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Clients commonly ask if dogs can die from seizures. The answer is yes. The risk largely depends on the underlying cause of the seizure. Seizures that result from head trauma, brain tumors, organ malfunction, toxins, and other serious medical problems are at high risk for dying. Learn more about the possible Causes of Seizures in Dogs.
Seizures caused by epilepsy, which means there is no known underlying cause for the seizures, are at much lower risk of dying from a seizure. Epilepsy most often occurs in young healthy dogs. Even though a seizure is scary and it seems like your dog is in pain or may die, this is unlikely when there is a single seizure event in a young healthy epileptic dog.
Situations that Increase the Risk of Death from Seizures
As identified above, the risk of death from seizures in dogs will be very dependent on the underlying cause. If the cause is from a serious medical problem, the risk of death can be high.
If a seizure occurs once in a young healthy dog with no trauma or toxin exposure, the risk of death is lower.
However, prolonged or recurrent generalized seizures can be life-threatening and increase the risk of your dog dying during or from secondary complications from the seizure. Two multiple seizure events include:
- Cluster seizures occur when multiple seizures occur in one day.
- Status epilepticus occurs when there is continuous seizure activity or seizures that reoccur without recovery between seizures.
When either of these multiple seizure situations occurs, there is potential for the body temperature to increase due to the increased muscle activity associated with the padding and muscle movements. Some dogs can quickly increase their body temperatures from normal (which is 100 to 102.5°F degrees Fahrenheit) to over 108°F. This produces a potentially life-threatening problem of hyperthermia (high body temperature). This is a form of a Heat stoke. At temperatures > 109°F critical organ failure can develop.
The elevated body temperature can lead to additional abnormal neurological symptoms such as lethargy, weakness, or coma. Life-threatening secondary complications may include disseminated intravascular coagulation (DIC), gastrointestinal ulceration, low blood pressure (hypotension), low blood sugar (hypoglycemia), infections, and/or renal failure.
The treatment for hyperthermia from seizure activity focuses on immediately stopping the seizures and decreasing the body temperature. Intravenous (IV) diazepam (valium) is commonly used to stop seizure activity. If that doesn't work, other injectable drugs such as propofol may be used. Cooling methods may include a cool water bath, cool fan, and IV fluid therapy. For more information on various cooling methods, please read Heat stoke in Dogs.
Hyperthermia is an emergency and is why if a seizure lasts longer than 5 minutes - you should head to your veterinarian or your closest veterinary emergency clinic.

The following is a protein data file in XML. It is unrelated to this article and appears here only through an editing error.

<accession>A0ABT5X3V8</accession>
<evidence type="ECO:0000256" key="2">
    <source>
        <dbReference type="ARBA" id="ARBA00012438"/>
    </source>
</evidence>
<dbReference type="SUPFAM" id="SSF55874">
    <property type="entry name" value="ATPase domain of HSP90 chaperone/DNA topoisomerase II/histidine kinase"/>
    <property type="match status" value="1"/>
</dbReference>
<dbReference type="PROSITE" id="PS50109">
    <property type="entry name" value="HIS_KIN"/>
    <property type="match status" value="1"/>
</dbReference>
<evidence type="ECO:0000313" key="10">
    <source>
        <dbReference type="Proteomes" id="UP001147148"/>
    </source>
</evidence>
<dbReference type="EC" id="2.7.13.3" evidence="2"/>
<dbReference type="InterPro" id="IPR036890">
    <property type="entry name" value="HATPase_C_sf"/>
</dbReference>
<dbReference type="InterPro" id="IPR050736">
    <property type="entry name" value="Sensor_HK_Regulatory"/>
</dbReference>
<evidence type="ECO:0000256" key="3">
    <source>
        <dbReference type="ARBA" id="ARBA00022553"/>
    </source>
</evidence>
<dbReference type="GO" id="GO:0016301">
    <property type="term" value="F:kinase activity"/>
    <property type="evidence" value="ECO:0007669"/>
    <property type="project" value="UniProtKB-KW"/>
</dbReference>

When To See Your Vet
It is best to see your veterinarian for the following:
- Any Seizures that lasts longer than 5 minutes
- When there are more than three seizures in a 24 hour time period
- Seizures that begin before your pet has completely recovered from the previous seizure
- Abnormal signs such as vomiting, diarrhea, coughing, bleeding or any other concerns develop as or after your dog is recovering from the seizure
How to Help Your Dog if They are Having a Seizure
During a seizure event, the best things you can do are to ensure your safety and your dog's safety.
The general rules of how to help your dog if he or she is having a seizure include:
- Be safe. Don't move your dog unless he in a location where he can be injured during the seizure. If your dog is near the stairs, gently move him away from the stairs. The safest way to do this is to gently drag your dog by his back legs. If your dog is outside, make sure he is not near the road, sharp objects or bodies of water such as a pond, lake or swimming pool where he could fall in and drown. Again, if he is near anything dangerous, carefully and gently drag your dog by his back legs to an area of safety.
- Don't touch your dog's mouth. There is an old wives tale that a dog will swallow their tongue during a seizure. This is NOT true. Do not get near your dog's mouth and don't put anything your dog's mouth. Many pet owners get bit from being too close to their dog's mouths or worrying about them swallowing their tongue during a seizure.
- Time the Seizure. Check your watch and notice how long the seizure lasts. Many pet owners believe a seizure lasts several minutes when it is only seconds. The seizure event is a stressful time and the actual seizure can seem to last longer than it actually is.
- Start a Seizure Log. Develop a system or calendar to document this seizure, time of day, length of seizure and anything your dog was doing immediately before the seizure.
- Call Your Vet. If you have any questions or concerns, please call your veterinarian. They can help guide you on when you should have your dog evaluated and if treatment or testing is indicated.